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(Evidence in contested election cases.)

or reject votes, they act judicially, it does not follow that their judicial power extends to other cases. It certainly does not, if they have committed to them no discretion in regard to the reception of other votes. In my opinion, they have no such discretion; with the exception of the cases to which reference has been made (viz: where the person offering his vote refuses to take the preliminary or appropriate final oath; or refuses to answer fully all the questions put to him by the inspectors; or has been convicted of bribery or any infamous crime; or has made, or is interested in, a bet or wager on the result of the election), there is no express authority given to the inspectors to reject any vote, and I regard it as entirely clear, that they have no such authority. The express authority given in these special cases would seem to exclude the idea of a general implied authority embracing all cases.

The course required by the statute to be pursued where the right of any person to vote is challenged, cannot be reconciled with any discretionary power of rejection vested in the inspectors. 1 Rev. Stat. 430, §§ 18-24. The inspectors are, first, to administer what is called the "preliminary oath," requiring the person offering the vote to answer such questions as shall be put to him touching his place of residence and qualifications as an elector; the statute then mentions several questions which are to be addressed to him by the inspectors, and authorizes such other questions as may tend to test his qualifications as a voter; if he refuse to take the oath, or to answer fully, his vote is to be rejected; but if he answer fully, the inspectors are required to point out to him the qualifications, if any, in which he shall appear to them deficient; if he still persist in his right to vote, and the challenge be not withdrawn, the inspectors are required to administer to him the general oath, in which he states in detail, and swears that he possesses all the qualifications which the constitution and laws require the voter to possess; if he refuse to take the oath, his vote is to be rejected. Is

(Evidence in contested election cases.)

not the inference irresistible, that if he take the oath, his vote shall be received? If his vote is to be rejected after he takes the oath, why not reject it before? As I construe the statutes, the inspectors have no discretion left to them in such a case (where the person offering the vote is not shown by a record to have been convicted of crime, or, by his own oath, to be interested in a bet upon the election), but must deposit the ballot in the box, whatever they may believe or know of the want of qualifications of the voter. They are required to act upon the evidence which the statute prescribes, and have no judicial power to pass upon the question of its truth or falsehood; nor can they act upon their own opinion or knowledge. Another section of the statute strongly confirms this conclusion; that section provides as follows: § 36. "It shall be the duty of each inspector to challenge every person offering to vote whom he shall know or suspect not to be duly qualified as an elector." It is evident, from this section, that the inspector has no power to reject the vote, even when he knows the person offering it not to be a voter; his duty is discharged by requiring the voter to submit to the examination, and to take the oath which the statute prescribes.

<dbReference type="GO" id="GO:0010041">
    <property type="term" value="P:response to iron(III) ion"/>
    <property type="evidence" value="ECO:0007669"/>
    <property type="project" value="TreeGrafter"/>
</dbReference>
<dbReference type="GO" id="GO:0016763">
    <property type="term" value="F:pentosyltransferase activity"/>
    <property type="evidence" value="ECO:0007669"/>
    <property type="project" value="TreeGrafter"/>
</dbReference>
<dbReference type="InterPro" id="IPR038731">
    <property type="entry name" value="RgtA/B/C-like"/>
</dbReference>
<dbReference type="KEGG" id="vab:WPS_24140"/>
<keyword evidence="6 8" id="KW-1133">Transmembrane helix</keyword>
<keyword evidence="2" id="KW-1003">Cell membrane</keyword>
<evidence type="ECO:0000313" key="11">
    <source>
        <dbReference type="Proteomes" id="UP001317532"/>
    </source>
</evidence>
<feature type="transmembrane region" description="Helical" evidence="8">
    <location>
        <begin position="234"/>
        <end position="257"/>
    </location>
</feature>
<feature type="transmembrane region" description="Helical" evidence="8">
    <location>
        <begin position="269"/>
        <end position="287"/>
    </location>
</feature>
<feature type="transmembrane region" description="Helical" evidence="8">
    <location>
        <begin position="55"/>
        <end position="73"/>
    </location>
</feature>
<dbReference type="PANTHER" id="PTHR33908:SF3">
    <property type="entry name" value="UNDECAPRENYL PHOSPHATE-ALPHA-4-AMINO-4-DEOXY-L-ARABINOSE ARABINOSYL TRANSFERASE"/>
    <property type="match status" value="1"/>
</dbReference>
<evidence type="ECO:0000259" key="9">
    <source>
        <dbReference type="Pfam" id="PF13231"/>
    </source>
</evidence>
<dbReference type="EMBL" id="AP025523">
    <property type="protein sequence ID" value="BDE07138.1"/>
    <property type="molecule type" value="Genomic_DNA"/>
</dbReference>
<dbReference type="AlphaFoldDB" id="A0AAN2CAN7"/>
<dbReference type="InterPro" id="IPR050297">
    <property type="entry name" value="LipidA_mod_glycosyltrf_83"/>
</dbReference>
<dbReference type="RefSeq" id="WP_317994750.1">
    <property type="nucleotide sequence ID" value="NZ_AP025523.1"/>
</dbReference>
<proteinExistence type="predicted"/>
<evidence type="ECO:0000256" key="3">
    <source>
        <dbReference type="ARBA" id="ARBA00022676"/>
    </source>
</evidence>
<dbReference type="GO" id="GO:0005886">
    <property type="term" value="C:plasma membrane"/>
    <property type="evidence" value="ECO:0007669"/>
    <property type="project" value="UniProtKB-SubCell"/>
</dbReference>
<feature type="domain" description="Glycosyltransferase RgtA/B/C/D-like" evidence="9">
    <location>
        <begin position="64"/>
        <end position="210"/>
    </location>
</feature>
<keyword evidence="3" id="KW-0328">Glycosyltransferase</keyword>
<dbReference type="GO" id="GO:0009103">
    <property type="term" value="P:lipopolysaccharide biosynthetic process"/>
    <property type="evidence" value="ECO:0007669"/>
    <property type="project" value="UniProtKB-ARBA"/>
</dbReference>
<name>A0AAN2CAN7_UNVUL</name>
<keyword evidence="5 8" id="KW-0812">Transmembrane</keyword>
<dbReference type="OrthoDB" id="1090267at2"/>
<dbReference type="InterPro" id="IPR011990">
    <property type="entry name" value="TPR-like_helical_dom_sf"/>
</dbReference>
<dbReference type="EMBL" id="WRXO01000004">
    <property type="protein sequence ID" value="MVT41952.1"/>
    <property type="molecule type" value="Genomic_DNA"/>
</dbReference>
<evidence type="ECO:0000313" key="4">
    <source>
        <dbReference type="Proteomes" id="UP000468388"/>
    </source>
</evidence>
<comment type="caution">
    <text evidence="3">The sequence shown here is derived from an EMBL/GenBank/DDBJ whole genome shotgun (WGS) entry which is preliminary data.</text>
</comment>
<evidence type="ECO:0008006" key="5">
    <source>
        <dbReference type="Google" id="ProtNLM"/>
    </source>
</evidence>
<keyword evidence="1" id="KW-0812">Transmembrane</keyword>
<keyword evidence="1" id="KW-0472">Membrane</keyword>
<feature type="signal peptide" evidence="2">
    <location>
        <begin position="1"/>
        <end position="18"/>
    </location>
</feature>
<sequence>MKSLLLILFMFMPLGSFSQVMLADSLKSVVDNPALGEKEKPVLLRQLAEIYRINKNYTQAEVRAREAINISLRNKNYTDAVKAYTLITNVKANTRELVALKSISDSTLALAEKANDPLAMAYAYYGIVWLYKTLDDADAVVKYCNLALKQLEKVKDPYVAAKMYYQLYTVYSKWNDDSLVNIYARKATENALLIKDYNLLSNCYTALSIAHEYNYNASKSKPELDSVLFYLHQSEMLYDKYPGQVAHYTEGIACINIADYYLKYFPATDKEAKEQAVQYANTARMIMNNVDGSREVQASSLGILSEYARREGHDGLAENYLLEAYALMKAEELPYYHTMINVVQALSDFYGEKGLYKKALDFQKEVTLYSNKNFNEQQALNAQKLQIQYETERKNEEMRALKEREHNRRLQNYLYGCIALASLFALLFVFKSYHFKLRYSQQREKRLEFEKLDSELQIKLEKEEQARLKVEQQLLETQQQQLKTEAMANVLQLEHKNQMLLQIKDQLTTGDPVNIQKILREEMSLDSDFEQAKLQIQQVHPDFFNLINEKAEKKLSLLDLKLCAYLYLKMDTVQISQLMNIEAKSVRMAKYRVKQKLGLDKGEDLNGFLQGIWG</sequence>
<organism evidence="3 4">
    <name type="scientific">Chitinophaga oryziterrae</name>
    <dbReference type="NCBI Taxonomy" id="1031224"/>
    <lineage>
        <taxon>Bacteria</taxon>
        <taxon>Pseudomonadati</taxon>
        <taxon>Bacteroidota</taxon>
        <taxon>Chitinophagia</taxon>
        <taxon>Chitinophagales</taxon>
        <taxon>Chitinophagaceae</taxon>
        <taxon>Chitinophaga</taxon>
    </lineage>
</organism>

In the next place, it is insisted, without reference to the decision of the inspectors, that the only examination of the qualifications of the voter which is permitted, is that which is or may be made before his ballot is received. An argument of some force in favor of this position, is derived from the fact, that it does not appear that the courts of this state, upon the trial of actions like the present, have ever entered upon the investigation of the qualification of voters. This argument is substantially balanced by the absence of any refusal of the courts to do so, unless in a single case at circuit which has not been reported. The absence of precedents in favor of the action against returning officers, was strongly urged in the case of Ashby v. White, especially upon the argument in the

(Evidence in contested election cases.)

House of Lords, but it did not prevail, and I do not think the kindred argument is entitled to much consideration in this case.